Milkweeds, members of the genus Asclepias, are widely appreciated as essential host plants for the larva of the beloved Monarch Butterfly. It is less commonly known that there are several closely related species that also serve this function. One such taxon is Matelea obliqua, also known as Climbing Milkvine. This delicate looking herbaceous vine grows 8 to 10 feet tall when mature, climbing by gently wrapping around plants or structures. Blooming for about a month in mid-summer, it produces clusters of 1” maroon, star shaped flowers. While it dies back to the ground each winter, it reliably returns each spring in a more robust display.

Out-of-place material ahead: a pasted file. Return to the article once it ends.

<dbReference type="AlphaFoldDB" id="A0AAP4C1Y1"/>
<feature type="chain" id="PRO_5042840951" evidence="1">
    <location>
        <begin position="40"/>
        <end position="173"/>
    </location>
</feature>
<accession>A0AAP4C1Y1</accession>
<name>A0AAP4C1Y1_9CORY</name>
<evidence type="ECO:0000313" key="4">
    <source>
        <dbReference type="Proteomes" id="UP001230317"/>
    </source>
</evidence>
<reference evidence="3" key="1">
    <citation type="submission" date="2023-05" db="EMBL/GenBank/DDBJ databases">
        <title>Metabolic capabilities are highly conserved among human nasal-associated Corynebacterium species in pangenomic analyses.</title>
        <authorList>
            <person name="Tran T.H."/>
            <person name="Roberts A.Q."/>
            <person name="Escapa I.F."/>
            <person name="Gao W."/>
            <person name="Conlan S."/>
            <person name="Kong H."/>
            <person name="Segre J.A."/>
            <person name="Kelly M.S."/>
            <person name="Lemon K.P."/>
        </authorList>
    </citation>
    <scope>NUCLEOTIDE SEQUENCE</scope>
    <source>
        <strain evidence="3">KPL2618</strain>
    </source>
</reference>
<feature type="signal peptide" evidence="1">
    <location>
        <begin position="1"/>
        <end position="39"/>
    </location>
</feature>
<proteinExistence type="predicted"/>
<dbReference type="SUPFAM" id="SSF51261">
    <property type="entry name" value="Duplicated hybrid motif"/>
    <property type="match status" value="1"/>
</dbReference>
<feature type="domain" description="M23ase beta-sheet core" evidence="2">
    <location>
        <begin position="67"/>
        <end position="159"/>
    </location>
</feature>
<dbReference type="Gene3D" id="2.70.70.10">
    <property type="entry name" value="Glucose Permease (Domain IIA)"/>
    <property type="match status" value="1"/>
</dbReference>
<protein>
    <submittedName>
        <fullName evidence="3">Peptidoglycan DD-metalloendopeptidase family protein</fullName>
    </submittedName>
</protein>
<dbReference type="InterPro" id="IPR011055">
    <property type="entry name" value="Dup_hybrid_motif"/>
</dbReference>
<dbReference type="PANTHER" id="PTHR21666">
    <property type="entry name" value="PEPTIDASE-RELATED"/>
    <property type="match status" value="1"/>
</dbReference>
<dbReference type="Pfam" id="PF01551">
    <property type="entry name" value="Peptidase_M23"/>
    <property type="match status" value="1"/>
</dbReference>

This plant is uncommon throughout its range due to its usual occurance in transitional settings such as forest clearings, and is threatened by habitat loss. Like with many of our less common native species, adding Matelea obliqua to our plantings aids the survival of the plant, as well as delighting the eye. Reward both yourself and the environment by planting Climbing Milkvine, it thrives in most any soil, as long as it is well drained and sited in part sun to open shade.
Photo: Photo by PNHP staff. Creative Commons ShareAlike 2.0 Generic License